RTX 3090 Ready PSU - Quick Look

Staff Writer By Staff Writer - September 7th, 2020
Share This Article

How much power does it take to run the RTX 3090? An excellent question and perfectly timed because today we’re taking a closer look at PC power supplies that have the needed 3x 8-Pin PCIe power cables for people who are getting the highest end, aftermarket RTX 3090 graphics cards.

For those new to high end graphics cards and what it takes to power them, there are power cables for different parts inside a PC that come from the main power supply unit. These have special shaped connectors to help users plug them into the right components. Recently the top end graphics cards used 2x 8-Pin PCIe power cables, and most power supplies included this. Some smaller graphics cards only require 1x or 2x 6pin, which is why the power cables pull apart in a 6+2 configuration. Only some of the new RTX 3090 graphics cards look like they will require 3x 8-Pin PCIe power cables connected to run, and all the RTX 3080 and RTX 3070 look like they still only need 2x.

This gets a little more confusing for some new PC gamers as the specification often refers to the 8-Pin as a ‘6+2Pin’, which is also different from the ‘4+4Pin’...

It’s amazing how many power supplies come up short, no need to worry about all that though.

We’ve taken a look at the range and found a great power supply, specifically chosen for RTX 3090 owners to be. Nvidia recommends a 750w or higher for the RTX 3090 so that’s where we will be looking today, let’s get to it!

EVGA SuperNOVA G5 750W 80+ Gold Fully Modular PSU

EVGA, who are Nvidia’s only exclusive graphics card partner, have also been in the business of making great power supplies for many years. Their latest EVGA SuperNOVA G5 PSU is ready for RTX 3090, while still being quite affordable, packed full of premium components and backed by a 10 year warranty.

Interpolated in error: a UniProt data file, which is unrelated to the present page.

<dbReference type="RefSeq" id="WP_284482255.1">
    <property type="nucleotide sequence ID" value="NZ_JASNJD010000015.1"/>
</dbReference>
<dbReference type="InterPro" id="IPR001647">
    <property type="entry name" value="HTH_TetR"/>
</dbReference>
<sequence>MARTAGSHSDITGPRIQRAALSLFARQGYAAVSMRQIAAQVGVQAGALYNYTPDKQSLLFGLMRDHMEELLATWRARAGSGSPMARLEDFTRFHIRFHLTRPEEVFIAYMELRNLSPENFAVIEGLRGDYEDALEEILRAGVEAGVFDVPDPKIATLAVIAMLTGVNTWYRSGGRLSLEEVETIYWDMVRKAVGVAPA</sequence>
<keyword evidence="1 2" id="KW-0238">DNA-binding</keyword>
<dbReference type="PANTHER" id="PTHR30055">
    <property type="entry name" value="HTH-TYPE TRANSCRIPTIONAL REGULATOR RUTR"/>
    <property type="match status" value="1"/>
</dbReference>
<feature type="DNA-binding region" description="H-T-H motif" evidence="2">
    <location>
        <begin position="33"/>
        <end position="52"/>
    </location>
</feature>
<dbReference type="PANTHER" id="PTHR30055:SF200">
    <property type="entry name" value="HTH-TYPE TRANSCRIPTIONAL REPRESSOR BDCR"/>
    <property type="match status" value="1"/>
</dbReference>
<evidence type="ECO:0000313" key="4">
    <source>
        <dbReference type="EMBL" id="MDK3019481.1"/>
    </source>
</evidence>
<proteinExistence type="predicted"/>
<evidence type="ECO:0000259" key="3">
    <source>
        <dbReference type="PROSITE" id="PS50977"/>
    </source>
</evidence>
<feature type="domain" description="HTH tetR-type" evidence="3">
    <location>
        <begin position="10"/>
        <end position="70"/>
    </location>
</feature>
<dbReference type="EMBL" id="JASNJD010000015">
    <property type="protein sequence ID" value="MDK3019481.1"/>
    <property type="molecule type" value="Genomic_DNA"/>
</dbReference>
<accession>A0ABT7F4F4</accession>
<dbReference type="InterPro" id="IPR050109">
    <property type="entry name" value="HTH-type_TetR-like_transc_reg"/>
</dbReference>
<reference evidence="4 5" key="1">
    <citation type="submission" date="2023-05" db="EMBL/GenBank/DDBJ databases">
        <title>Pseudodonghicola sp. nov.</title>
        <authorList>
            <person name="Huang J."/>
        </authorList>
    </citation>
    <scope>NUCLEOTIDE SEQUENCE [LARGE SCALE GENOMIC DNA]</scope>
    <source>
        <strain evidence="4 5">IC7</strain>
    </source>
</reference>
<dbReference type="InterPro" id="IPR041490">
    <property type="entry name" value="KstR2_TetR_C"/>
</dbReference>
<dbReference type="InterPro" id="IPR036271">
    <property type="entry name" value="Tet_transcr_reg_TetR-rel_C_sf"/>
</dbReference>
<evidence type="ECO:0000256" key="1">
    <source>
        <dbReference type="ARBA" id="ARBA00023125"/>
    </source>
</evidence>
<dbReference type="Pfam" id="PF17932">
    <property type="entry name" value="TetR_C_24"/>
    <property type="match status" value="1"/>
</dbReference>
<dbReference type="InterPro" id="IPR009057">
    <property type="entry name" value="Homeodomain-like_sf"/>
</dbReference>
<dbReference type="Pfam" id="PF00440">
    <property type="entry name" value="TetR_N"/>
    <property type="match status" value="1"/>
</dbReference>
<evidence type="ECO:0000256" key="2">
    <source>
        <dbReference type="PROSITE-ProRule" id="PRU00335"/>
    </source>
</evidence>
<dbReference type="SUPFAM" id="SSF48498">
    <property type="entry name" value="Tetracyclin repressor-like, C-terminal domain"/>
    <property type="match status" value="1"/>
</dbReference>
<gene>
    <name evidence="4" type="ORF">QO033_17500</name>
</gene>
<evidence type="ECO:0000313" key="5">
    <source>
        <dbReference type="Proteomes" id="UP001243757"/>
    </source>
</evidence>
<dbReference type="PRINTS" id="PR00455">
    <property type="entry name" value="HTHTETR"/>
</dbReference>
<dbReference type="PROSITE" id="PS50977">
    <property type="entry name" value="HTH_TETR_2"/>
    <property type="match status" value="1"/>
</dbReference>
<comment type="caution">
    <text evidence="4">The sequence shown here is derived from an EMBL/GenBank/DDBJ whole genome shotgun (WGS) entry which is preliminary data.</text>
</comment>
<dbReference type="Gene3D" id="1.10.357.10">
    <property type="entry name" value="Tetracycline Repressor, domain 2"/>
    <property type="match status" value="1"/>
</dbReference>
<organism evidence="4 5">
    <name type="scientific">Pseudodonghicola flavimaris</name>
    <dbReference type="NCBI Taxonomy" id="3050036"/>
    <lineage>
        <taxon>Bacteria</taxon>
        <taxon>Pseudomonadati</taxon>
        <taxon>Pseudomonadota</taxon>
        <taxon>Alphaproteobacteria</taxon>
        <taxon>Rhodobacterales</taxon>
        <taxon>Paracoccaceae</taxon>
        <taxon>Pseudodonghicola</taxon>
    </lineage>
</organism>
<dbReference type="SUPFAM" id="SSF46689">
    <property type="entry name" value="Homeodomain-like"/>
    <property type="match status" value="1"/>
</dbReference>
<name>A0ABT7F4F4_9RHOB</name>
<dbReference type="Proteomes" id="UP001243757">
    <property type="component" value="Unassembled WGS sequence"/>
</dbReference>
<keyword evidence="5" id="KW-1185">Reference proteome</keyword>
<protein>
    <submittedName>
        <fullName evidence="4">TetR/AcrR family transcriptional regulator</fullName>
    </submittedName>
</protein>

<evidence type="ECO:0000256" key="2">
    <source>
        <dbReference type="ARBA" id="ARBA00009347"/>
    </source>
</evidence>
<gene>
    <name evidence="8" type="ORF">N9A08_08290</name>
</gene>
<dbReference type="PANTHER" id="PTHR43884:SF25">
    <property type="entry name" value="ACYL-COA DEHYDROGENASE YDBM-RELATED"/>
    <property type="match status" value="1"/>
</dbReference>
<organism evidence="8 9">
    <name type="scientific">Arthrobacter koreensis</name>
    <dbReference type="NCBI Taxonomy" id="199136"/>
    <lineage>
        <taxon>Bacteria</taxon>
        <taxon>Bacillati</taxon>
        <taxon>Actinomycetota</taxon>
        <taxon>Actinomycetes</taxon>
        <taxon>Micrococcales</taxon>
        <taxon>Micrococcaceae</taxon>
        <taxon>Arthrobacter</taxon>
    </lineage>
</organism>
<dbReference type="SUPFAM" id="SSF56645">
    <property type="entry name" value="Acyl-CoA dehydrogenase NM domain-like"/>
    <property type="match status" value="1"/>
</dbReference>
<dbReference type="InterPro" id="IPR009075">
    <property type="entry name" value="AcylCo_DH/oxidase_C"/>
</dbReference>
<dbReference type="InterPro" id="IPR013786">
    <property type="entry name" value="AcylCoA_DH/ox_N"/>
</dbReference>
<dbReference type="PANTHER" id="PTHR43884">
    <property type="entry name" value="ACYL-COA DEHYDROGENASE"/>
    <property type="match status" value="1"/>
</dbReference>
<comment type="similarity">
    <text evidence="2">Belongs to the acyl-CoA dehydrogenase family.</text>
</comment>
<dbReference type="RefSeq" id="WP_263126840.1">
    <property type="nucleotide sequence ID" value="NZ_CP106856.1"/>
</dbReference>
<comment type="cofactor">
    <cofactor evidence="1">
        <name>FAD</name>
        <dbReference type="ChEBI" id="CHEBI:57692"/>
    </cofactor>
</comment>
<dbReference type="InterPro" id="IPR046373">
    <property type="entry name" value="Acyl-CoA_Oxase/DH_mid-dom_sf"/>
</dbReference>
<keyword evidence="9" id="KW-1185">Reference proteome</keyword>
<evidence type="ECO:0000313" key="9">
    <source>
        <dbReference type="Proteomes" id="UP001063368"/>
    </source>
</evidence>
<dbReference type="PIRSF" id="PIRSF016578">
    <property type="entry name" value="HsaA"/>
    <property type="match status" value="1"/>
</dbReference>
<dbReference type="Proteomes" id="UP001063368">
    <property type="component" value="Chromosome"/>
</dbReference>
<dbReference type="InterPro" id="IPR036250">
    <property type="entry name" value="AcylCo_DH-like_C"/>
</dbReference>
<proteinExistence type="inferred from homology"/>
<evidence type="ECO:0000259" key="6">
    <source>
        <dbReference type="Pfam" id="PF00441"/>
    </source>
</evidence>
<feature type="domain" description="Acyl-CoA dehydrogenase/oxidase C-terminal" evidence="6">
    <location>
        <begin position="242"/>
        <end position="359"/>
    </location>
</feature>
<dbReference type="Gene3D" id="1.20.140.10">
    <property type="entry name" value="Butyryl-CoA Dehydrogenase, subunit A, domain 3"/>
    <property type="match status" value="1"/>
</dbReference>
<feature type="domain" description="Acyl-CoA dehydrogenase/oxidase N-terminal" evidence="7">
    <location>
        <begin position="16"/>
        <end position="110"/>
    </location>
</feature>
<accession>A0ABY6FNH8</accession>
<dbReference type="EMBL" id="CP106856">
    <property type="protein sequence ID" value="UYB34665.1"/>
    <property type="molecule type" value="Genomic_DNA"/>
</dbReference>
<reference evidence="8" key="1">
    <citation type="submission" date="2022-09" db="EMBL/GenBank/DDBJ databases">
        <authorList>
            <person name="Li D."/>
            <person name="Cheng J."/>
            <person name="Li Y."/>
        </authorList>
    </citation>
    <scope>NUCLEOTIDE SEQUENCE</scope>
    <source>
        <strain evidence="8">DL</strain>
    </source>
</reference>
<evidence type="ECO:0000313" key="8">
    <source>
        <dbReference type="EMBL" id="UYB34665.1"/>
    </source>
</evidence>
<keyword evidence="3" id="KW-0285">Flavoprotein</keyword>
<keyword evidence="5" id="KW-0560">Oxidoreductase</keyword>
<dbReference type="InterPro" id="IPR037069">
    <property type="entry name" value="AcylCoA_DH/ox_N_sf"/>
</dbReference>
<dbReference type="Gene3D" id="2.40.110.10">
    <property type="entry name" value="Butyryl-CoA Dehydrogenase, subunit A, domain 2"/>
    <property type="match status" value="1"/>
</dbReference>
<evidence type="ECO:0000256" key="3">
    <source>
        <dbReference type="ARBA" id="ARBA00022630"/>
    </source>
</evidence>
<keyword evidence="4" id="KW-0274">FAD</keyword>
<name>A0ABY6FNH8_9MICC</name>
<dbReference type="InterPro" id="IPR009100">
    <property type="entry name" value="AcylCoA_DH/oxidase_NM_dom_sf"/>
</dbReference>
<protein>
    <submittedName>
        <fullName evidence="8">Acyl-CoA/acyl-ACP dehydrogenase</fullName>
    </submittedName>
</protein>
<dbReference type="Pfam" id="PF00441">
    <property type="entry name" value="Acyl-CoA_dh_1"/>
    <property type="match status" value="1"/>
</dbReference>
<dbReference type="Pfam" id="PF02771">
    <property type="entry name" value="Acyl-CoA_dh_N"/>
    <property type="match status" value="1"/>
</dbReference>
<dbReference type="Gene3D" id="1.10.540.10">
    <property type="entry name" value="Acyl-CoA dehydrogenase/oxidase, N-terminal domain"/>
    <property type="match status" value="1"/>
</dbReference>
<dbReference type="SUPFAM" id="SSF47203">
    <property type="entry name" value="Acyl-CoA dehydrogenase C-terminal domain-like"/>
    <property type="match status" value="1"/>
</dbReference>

It’s not just a new GEN for the sake of it either, the G5 features a larger fan than the G3 to reduce noise without increasing the size of the power supply. Where’s the G4 you ask? I suspect this could have been avoided due to superstition, so G5 it is!

As the successor to the award-winning G3 series, the G5 power supplies continue to push the envelope with the latest certifications and efficiency standards, joining the elite ranks of the EVGA 80 PLUS Gold power supplies. Looking closer at the 80 PLUS Gold certification, this ensures your power supply isn't wasting power and turning it into excess heat. Under typical load, this power supply is 91% efficient or higher.

The fully-modular cable design, let’s us use only the cables we need, reducing cable clutter and improving case airflow. With 100% Japanese capacitors used, which are well known for having the best reliability and greatest performance, and that new ultra-quiet 135mm Fluid Dynamic bearing fan, these EVGA power supplies are built for performance and silence.

Picture of EVGA 750w G5 Power Supply ready for RTX 3090

This is just a favourite from the range, when shopping for a power supply you can check which cables are available within the specifications, just remember that the PCIe 6+2Pin are the 8-Pin cables you want, and you’ll be needing at least 3x. You can also quickly check pictures of modular PSU options to see if they have the plug sockets needed, checking for those with 1xPin for CPU and at least another 3x for GPU.

The EVGA SuperNOVA G5 750W has the connections needed to be ready for RTX 3090, shop the full range of EVGA power supplies today!


Written By

Staff Writer

For the words, not the glory!

Share This Article

Write a Comment

Log In to post a comment



Can you SLI an RTX 3090?

Read more
1 year ago Reply Report


Yup, the 3090 will support NVLink, so you will need the bridge like usual (i believe), However the 3070, and 3080 will not support NVLink (the new version of SLI)

Read more
1 year ago Reply Report


I haven't seen any with the slots for the bridge typically used, but maybe nvidia are going to do it like AMD crossfire without no bridge needed... that would be nice.

Read more
1 year ago Reply Report